History of Sexuality Seminar

Activity: Participating in or organising an event typesParticipation in or organisation of workshop, seminar or course

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Camilla Skovbjerg Paldam - Participant

'Even Menuhin has to practice the violin daily': The Joy of Sex and the sexual self in 1970s Britain Ben Mechen (UCL) In 1974, the biologist, physician and writer Alex Comfort published in Britain his 'gourmet guide to love making', The Joy of Sex. Encyclopaedic in scope and avowedly liberal in mood, Joy's recipes for the 'starters', 'main courses' and 'sauces and pickles' of satisfying sex, from oral sex to bondage and discipline, along with its illustrations of a hippyish young couple in the throes of passion, would make it a global bestseller and an enduring icon of the 'sexual revolution', whilst confirming Comfort as Britain's 'Doctor Sex'. But what precisely did Joy say, how was it read by contemporaries, and what might this tell us about sex and sexuality in 1970s Britain? This paper attempts an answer. Setting Comfort and Joy in their historical contexts, it begins by arguing that Joy influentially outlined a new, counterculturally-informed version of the 'fully-realised' sexual self: improving and experimental, free of unnecessary 'hangups', determined in the pursuit of mutually orgasmic pleasure, firm in the belief that good sex and the good life were inseparable, and, crucially, advisable by 'sexperts' like Comfort. This vision of the sexual self is used, in the rest of the paper, as a means of further uncovering the complexity of Britain’s 'sexual revolution'. Did Joy relieve sex of its norms and pressures, as it claimed to do, or simply reformulate them? Was its vision of sexuality open to all, or only those who could afford the time, space and resources counselled by Comfort as the preconditions for gratifying sex? And for all its talk of sexual mutuality and equality, and even the universality of bisexual desire, did Joy remain fundamentally sexist and heteronormative in outlook? With answers to questions like these in mind, the paper concludes by arguing that The Joy of Sex is a valuable resource for understanding the chronology and character of Britain’s postwar sexual liberalisation, and in particular its limits. Reproduction, eugenics, and the fight for free love at the fin de siècle Sarah Jones (Exeter) In the final years of the nineteenth century, radical free love advocates the Legitimation League began to publish their journal, The Adult. The journal was dedicated to the discussion of the reform of sexual relationships, and contributors debated ways to make a system of total sexual freedom a practical possibility. One of the key problems facing those debating what a meaningful and workable free love relationship might look like was the question of reproduction. Women’s physiological role in the production of children represented a barrier to many of those discussing the possibility of free love, as it rendered complete sexual equality problematic. This paper will examine the dialogue occurring around reproduction here, as it demonstrates in microcosm the instability of ideas about gender that were positioned at the heart of free love debate. This paper will show that authors with opposing viewpoints on 'The Woman Question' manipulated or reinterpreted gendered ideas about the female body and its reproductive function to support different radical sexual aims.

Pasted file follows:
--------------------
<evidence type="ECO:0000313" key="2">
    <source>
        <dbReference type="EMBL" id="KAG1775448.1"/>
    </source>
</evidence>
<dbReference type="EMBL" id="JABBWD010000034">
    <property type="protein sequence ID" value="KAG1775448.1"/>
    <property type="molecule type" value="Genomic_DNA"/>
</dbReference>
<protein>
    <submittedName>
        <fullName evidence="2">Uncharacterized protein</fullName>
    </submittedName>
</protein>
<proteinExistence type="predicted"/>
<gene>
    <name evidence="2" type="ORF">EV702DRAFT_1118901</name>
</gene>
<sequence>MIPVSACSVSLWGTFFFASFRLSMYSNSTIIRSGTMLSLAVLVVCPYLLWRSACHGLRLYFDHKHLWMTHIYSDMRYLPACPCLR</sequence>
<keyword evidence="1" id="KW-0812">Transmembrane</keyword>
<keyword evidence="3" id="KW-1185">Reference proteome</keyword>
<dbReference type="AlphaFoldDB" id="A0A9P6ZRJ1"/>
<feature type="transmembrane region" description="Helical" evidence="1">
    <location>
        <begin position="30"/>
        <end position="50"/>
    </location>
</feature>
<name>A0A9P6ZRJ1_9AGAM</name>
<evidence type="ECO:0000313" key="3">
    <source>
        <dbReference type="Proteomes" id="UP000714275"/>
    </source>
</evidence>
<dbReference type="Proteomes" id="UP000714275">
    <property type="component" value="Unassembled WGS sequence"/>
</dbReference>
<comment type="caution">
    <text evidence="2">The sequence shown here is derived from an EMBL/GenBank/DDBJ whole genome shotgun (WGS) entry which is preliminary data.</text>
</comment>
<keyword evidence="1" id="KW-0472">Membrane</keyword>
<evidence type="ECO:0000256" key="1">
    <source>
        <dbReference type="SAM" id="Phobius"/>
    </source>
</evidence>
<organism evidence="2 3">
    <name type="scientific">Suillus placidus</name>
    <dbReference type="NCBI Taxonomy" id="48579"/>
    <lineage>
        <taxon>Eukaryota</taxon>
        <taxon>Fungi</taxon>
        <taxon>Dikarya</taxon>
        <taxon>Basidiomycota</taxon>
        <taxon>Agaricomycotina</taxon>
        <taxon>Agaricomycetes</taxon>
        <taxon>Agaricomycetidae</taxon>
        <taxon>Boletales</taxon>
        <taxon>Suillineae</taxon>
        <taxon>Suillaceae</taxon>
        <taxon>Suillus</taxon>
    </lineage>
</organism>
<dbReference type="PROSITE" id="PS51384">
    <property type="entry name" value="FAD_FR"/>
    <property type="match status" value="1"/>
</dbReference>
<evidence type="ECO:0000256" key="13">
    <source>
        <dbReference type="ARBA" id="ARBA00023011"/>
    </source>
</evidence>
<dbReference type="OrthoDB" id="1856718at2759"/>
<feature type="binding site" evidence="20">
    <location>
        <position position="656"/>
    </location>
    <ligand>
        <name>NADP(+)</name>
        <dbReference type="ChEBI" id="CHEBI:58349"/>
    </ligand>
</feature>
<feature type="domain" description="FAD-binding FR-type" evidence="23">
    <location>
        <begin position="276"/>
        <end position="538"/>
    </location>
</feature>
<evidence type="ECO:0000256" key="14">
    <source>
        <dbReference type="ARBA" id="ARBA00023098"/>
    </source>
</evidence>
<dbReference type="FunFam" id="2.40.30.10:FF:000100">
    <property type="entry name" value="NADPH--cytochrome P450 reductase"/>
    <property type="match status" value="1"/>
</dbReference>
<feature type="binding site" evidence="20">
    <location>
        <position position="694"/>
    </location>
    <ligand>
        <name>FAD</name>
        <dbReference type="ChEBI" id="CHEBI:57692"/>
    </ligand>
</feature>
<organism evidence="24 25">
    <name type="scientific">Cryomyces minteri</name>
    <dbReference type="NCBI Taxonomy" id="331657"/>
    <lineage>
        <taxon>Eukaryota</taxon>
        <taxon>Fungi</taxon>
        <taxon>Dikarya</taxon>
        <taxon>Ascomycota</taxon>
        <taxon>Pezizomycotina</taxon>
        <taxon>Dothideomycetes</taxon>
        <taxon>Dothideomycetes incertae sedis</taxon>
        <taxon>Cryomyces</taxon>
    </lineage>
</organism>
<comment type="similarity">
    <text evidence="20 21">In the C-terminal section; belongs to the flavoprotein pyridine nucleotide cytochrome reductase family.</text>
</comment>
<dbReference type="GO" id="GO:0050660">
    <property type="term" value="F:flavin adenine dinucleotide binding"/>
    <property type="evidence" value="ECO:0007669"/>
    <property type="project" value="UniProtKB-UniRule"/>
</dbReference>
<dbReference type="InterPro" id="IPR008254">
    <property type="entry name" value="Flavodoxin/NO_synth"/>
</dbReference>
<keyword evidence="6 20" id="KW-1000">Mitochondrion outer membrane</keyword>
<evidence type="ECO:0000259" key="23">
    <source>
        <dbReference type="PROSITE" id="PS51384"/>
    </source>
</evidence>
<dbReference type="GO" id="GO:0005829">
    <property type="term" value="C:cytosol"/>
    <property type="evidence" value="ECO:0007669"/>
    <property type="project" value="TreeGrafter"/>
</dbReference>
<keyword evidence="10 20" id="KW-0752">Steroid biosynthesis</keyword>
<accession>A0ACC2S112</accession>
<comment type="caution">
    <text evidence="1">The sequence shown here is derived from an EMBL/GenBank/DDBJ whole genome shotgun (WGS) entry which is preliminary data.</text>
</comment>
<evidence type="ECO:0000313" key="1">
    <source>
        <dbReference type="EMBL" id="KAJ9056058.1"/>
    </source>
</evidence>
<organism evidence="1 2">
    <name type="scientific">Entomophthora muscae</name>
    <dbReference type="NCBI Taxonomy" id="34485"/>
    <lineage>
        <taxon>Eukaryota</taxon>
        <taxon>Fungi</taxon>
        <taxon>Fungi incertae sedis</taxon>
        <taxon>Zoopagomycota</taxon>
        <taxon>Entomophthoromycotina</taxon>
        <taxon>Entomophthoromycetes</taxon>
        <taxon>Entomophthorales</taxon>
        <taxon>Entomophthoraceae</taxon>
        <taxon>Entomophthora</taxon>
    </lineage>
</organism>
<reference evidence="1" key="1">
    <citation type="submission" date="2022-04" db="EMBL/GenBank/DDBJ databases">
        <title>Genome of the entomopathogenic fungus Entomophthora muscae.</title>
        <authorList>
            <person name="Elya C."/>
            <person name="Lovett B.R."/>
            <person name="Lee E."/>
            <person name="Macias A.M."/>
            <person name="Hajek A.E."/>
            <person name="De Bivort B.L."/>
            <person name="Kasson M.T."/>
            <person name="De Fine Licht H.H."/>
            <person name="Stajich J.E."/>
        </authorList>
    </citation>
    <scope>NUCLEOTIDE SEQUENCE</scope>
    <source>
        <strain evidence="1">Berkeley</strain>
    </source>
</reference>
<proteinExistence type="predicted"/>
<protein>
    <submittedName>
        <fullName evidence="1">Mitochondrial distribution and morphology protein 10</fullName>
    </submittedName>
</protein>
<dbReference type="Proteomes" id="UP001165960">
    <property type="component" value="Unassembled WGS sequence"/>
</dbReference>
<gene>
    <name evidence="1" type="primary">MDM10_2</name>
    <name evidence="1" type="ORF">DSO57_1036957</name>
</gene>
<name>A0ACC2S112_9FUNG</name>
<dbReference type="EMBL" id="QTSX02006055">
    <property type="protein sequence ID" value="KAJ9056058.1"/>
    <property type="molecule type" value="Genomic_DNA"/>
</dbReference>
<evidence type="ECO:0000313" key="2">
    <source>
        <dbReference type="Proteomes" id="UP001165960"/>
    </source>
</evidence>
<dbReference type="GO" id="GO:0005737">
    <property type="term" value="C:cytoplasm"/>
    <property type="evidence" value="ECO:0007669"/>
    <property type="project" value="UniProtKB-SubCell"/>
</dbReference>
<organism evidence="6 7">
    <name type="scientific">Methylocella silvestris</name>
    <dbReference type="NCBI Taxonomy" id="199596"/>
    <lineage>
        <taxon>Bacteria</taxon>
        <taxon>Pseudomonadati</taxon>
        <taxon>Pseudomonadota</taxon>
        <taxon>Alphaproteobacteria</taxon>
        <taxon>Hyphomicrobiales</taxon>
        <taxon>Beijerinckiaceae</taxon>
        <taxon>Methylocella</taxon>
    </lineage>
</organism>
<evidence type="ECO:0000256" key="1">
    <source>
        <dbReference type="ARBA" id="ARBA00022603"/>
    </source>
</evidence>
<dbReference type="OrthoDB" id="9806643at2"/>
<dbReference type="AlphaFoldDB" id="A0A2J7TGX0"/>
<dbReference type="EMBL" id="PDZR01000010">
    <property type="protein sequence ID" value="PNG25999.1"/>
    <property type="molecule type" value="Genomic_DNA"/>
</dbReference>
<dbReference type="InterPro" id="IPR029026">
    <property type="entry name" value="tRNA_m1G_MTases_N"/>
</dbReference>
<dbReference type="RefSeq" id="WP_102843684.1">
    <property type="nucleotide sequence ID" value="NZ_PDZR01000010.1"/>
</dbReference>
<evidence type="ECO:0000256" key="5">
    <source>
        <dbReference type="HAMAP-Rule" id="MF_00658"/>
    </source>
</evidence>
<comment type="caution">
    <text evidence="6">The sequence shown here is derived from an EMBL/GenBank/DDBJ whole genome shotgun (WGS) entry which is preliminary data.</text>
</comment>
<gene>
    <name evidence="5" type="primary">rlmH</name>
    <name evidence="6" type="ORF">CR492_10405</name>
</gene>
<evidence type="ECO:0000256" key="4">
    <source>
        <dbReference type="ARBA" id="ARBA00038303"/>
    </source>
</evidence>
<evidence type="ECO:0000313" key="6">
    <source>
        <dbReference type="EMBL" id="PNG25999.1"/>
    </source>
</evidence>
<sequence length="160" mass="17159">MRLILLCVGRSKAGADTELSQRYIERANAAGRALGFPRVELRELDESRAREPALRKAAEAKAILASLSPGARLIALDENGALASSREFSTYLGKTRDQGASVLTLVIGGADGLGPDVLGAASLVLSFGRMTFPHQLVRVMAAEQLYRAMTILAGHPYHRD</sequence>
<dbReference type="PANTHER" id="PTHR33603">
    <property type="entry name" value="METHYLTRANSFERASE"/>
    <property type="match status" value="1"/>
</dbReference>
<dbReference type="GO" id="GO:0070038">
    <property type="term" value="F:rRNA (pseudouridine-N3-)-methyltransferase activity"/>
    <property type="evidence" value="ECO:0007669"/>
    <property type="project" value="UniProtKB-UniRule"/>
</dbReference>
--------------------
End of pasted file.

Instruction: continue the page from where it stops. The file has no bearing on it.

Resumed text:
5 May 2015


SeminarHistory of Sexuality Seminar
LocationUniversity of London, School of Advanced Studies, Senate House
CountryUnited Kingdom
Period01/09/2014 → …


ID: 87364627